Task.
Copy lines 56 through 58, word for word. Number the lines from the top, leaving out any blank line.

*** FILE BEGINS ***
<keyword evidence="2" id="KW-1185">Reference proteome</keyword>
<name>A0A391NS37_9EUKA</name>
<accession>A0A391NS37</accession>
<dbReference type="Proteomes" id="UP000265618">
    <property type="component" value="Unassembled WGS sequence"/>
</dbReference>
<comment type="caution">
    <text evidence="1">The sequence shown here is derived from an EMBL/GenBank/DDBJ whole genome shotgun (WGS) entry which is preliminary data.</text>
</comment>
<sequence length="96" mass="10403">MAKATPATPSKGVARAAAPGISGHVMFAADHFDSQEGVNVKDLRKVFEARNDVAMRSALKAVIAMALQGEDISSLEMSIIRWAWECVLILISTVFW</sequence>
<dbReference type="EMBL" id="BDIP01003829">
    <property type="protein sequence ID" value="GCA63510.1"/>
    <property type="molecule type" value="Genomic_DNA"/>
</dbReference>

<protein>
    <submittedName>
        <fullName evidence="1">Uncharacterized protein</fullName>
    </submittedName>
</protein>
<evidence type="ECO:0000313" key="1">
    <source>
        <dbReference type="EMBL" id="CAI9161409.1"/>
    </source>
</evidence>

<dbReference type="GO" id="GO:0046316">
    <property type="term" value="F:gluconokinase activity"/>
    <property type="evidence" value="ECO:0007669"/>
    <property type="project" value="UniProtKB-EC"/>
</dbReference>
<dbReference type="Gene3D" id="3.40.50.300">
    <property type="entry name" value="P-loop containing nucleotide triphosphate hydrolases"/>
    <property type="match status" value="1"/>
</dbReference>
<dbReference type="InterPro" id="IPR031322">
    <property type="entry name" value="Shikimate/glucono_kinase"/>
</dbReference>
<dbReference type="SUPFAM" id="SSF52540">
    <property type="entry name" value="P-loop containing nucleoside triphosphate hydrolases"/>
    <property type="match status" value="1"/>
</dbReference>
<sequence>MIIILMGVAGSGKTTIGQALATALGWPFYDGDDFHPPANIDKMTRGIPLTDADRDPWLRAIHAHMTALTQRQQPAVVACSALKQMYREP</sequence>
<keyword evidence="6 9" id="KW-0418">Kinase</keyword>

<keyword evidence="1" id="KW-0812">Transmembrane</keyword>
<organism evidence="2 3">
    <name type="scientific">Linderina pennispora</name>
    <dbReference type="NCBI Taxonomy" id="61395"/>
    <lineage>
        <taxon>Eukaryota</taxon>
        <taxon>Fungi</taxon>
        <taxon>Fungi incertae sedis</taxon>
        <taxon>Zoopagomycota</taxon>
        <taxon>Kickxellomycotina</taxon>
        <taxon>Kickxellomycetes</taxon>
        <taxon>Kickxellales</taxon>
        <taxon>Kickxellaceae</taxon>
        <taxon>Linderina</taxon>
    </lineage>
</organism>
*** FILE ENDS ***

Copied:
        <taxon>Linderina</taxon>
    </lineage>
</organism>